Research for undergraduates as a graduate recruitment tool
As the nation’s need for technology grows, so does the need for recruiting talent to provide cutting-edge research and discovery to fuel the U.S. economy with technological advances. One of the most promising means of recruiting talent into graduate school is to give undergraduate students a taste of graduate school through participation in research. TEES supports such endeavors through its partner campuses.
A number of Texas A&M University System institutions, which are all TEES partners, provide opportunities for undergraduate science and engineering students through summer research experiences, giving them a head start with the graduate school environment and encouraging them to apply. Several of these have programmatic efforts through their partnership with TEES.
At West Texas A&M University, biology faculty Drs. Raymond Matlack and Rocky Ward have run a successful summer program for undergraduate research under the National Science Foundation-funded Research Experiences for Undergraduates (NSF REU) Site: Ecology and Environment of the Southern High Plains. All told, the three-year program provided 24 undergraduate students with summer research experiences on regional ecological and environmental issues. Students also had opportunities to participate in activities expected in the academic world such as making conference presentations and submitting articles to technical journals. Eight student abstracts and papers have been published or accepted so far, and more than half of the students who participated in this REU are either enrolled in or applying to graduate school.
"One of the goals in the university’s strategic plan is, by 2014, to have at least 20 percent of our bachelor’s students participate in research. Programs such as this REU contribute toward that goal," said Dr. James Hallmark, provost and vice president for academic affairs at West Texas A&M.
At Texas A&M University-Kingsville, undergraduates have a chance to work alongside graduate students and faculty at the $10 million NSF Center for Research Excellence in Science and Technology--Research on Environmental Sustainability of Semi-Arid Coastal Areas. In another of the university’s projects, the NSF-funded STEP (Science, Technology, Engineering, and Mathematics Talent Expansion Program), an innovative feature, the May-mester Research Opportunity, brings in community college students from the region to take part in undergraduate research. Through these programs, more than 160 undergraduate students have conducted research projects in the laboratories of Texas A&M-Kingsville engineering faculty.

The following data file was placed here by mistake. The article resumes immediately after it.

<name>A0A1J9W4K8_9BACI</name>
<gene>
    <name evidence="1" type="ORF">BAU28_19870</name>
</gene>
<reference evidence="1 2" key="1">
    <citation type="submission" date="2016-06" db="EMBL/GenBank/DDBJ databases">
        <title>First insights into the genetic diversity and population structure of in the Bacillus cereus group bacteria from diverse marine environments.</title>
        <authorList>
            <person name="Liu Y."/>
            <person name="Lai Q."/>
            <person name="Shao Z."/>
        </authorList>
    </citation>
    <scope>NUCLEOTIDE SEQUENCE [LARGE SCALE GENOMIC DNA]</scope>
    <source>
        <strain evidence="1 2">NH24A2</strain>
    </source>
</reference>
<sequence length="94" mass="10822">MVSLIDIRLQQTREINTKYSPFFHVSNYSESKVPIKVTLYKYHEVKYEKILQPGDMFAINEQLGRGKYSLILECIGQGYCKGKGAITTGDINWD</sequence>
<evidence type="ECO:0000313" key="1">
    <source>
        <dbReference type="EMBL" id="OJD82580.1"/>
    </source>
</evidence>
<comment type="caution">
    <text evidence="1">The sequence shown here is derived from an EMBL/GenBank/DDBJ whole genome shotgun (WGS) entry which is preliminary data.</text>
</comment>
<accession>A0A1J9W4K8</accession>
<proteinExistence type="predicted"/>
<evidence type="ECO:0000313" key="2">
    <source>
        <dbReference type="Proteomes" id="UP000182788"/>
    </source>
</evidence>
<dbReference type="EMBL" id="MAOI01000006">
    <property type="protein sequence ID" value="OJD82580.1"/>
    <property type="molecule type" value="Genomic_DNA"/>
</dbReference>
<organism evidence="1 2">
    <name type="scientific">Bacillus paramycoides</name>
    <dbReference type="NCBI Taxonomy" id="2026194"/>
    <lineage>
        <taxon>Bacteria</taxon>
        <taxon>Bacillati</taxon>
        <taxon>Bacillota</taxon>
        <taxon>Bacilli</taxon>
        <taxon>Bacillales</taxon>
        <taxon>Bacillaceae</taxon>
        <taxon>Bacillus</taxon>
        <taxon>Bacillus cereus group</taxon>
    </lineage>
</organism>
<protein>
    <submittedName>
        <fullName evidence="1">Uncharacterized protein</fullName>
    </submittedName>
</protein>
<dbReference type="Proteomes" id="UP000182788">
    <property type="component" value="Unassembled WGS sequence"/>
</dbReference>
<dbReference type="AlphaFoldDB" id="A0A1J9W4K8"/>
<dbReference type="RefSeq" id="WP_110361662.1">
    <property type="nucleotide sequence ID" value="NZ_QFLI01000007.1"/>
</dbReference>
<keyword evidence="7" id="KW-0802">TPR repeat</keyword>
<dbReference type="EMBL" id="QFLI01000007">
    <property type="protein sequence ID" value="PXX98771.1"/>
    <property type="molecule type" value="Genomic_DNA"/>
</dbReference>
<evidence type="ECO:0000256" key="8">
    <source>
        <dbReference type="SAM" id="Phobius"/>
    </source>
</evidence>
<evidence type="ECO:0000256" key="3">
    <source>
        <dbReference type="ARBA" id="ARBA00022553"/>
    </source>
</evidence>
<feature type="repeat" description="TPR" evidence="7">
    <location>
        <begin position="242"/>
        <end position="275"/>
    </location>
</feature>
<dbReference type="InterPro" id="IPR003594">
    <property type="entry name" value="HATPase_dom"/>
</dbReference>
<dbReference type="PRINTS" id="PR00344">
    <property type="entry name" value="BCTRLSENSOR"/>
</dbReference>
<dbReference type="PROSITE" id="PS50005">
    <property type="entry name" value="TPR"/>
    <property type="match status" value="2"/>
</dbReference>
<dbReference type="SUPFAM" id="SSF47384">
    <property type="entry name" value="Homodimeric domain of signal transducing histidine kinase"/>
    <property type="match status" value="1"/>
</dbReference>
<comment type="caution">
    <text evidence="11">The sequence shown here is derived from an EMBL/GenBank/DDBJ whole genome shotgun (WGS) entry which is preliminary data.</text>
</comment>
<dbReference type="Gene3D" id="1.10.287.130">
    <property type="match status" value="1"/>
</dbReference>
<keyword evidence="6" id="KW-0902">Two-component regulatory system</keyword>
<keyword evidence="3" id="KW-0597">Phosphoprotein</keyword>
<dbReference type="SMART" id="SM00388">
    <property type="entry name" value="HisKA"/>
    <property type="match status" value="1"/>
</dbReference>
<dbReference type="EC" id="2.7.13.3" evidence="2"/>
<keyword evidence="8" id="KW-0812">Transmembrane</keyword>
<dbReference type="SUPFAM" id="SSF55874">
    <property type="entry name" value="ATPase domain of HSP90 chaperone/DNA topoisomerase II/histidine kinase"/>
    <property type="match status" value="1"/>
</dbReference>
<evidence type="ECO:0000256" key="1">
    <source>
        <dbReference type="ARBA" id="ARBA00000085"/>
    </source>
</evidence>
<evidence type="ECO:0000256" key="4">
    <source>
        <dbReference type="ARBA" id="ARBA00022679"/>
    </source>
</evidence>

For more than 20 years, the Undergraduate Summer Research Grant (USRG) program at Texas A&M University’s Dwight Look College of Engineering annually has engaged about 35 to 40 undergraduate engineering students to work on graduate-type projects under the supervision of Texas A&M faculty researchers. USRG activities complement the NSF REU program, providing program support for the college’s existing NSF REUs. A GRE preparation course and other professional development seminars are mandatory. Students follow professional research practice, from writing a research plan proposing what they will do to presenting their research findings at the 10-week program’s closing conference, which takes place this year August 6.
The USRG is open to students from the A&M System schools as well as from other institutions. This year, two Texas A&M-Kingsville seniors and one Tarleton State University student (see photos) are participating in the program. Dr. Robin Autenrieth, associate dean for graduate programs and professor of civil engineering, who oversees the program, intends to have even more students from System engineering programs where there are not opportunities for students to enroll in graduate programs in engineering disciplines.
"In the past several years, more than 50 percent of USRG students have gone on to attend graduate school," she said. "Students who participate in cutting-edge research are much more likely to continue their studies into a graduate program. We want even more USRG participants to pursue advanced degrees and are working to encourage U.S. citizens to consider advanced degrees."
A&M System Vice Chancellor for Engineering, Dr. G. Kemble Bennett, has a funded NSF grant to look at promising practices with undergraduate engineering education. A topic of these discussions has been undergraduate research.
"Undergraduate research is one area where The Texas A&M University System can work together to promote graduate school. An undergraduate research program is a great mechanism for allowing these students to have a research experience that can cement their commitment to an advanced engineering degree."